Last Exit to Brooklyn (1989) Poster

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Inspired, epic vision of a dark world is an unacknowledged classic
Mattydee7429 May 2001
I remember my intense eagerness to see this film. I wasn't entirely sure why at the time but when I finally saw it in 1990 I was devastated and soon addicted to this sad tale of city life spiralling out of control. Its a film with an epic quality and a grand, sweeping style that turns the city scape into a character in itself. This was Uli Edel's (as he was then known) classic and it remains a remarkably strong film. Its not pretty and doesn't hold back in revealing the light and dark of its characters. Brutal it may be, but there is something vital and alive seething in this movie with anger and pain. Its source is Hubert Selby Jr's novel. I believe its a superior adaptation.

The film is based around a union strike which threatens to cripple the city of Brooklyn in the 1950s. The film focuses several characters; Harry, the troubled union leader struggling to come to terms with his desires for other men and his gender-bending lover against the anger, aggression and hypocrisy of the era; a woman, TraLaLa, who sells her body for money but finds herself committing the ultimate crime of her profession by falling for a client - an army man destined to hurt her; a family with a daughter pregnant out of wedlock; a gang of aimless young men hungry for trouble; and a young teen looking for love in TraLaLa.

Its a film full of fascinating performances which reinforce the greatness of this film. Jennifer Jason Leigh burst into the spotlight with her startling performance as TraLaLa. She embodies the role with unceasing honesty and vigour. It is her late scenes in the film which rip at the heart, especially when she finds compassion in an unlikely source at the worst of moments. Her portrayal doesn't seek sympathy - on the contrary Jennifer Jason Leigh gets deep inside the cruel and manipulative character to reveal the hope beneath without a false note. Peter Dobson, Stephen Baldwin are a brilliant combination as the thugs and Alexis Arquette is remarkable as their taunted worshipper, Georgette. Ricki Lake, Sam Rockwell and Stephen lang also excel in a great ensemble film.

I can still picture vividly the majesty and intensity of the strike riot and the water spraying at the wire fence as strikers confront the police.

There are many great scenes such as this which combined with striking performances and an unflinching script and score make Last Exit to Brooklyn a modern masterpiece. This is a highly underrated film, mainly because of the view that the subject matter is too seamy, grotesque and extreme. And there is no doubt this is a confronting, violent and provocative film experience. Unfortunately, because of this widely heralded view, many people are missing out on an unacknowledged classic. Don't miss out.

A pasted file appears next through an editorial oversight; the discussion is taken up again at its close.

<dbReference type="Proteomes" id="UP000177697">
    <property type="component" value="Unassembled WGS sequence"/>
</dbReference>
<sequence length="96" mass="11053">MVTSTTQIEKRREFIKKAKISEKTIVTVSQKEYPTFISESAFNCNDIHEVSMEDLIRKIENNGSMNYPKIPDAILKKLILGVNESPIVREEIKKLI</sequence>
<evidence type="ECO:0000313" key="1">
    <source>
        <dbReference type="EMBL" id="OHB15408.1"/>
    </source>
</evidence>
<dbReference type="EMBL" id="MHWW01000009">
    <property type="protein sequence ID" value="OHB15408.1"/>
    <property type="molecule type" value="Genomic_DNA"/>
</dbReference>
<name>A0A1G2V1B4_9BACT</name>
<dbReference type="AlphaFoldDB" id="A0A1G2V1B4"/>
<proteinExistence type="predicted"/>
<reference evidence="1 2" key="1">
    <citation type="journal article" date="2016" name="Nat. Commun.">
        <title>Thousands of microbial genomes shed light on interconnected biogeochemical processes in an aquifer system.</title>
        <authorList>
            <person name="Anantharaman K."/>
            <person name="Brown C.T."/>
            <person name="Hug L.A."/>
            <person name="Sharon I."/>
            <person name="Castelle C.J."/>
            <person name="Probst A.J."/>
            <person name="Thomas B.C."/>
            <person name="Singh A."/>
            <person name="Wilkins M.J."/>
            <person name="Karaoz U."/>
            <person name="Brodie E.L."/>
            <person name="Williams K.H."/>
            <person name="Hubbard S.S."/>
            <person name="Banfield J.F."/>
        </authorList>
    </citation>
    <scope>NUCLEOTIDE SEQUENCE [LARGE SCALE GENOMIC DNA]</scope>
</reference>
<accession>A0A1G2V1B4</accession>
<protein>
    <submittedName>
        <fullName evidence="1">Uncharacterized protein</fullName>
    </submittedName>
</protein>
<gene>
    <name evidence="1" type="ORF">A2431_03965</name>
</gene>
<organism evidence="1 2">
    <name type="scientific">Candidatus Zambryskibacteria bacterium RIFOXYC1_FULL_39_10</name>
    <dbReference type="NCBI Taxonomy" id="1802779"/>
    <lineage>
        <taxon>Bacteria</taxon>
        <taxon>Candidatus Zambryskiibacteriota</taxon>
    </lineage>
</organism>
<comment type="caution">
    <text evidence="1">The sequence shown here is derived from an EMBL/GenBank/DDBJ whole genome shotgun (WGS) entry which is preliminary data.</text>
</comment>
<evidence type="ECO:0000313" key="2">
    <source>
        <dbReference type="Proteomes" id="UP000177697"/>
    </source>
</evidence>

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A brave attempt at difficult material
richburroughs21 July 2001
After being blown away by the film version of Requiem for a Dream, I recently began reading some of Selby's books. I started with The Room and moved on to Last Exit to Brooklyn. Tonight I watched the film.

I think it's very unfortunate that people have criticized it here for exactly the qualities that make it unique compared to most American films. Yes, it's dark, and yes, there are not always clear resolutions to every character's part of the story. Those are qualities present in Selby's book and it would have been a shame for the filmmakers to abandon them, just as it would have been a shame for Aronofsky to cave to the pressures to find a happier ending for his film of Requiem...

As a reader of the book I think those negative comments are even more misguided, because the screenwriter did quite a bit to try to make the material more accessible for the viewing audience. He intertwined what are essentially separate stories (the book is more like a collection of short stories around related themes than a traditional novel), and found what was probably the happiest ending possible given the material. The book doesn't end on the relief of the end of the strike, but finishes with an amazing coda that contains characters like Abraham, a man who spends money on clothes and his car but won't cough up to buy vitamins for his malnourished children.

My one big complaint about the screenplay was the treatment of Harry Black's character. In the book he is a largely ineffectual blowhard who is laughed at by almost everyone around him, but in the film he is almost heroic at times, leaping into the middle of the confrontation at the picket line. I think his descent is more credible in the book, but Selby was also able to get inside Harry's head on paper in a way that's difficult to translate into film.

Overall I think this film is a very excellent adaptation of extremely difficult material, and I recommend it to anyone who is willing to watch a story about the pain and suffering that happens in everyday life without the Hollywood gloss.
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The Opposite of Pleasantville
bill-98725 October 2005
Did you ever notice that if you were to show a film to after dinner friends, all too often what you bring out is a work that might not make a list of your personal top ten favorite movies? This is one of those films. Very postwar early 50's, but a 1950's Donna Reed would have been lost in. It truly is the opposite of Pleasantville.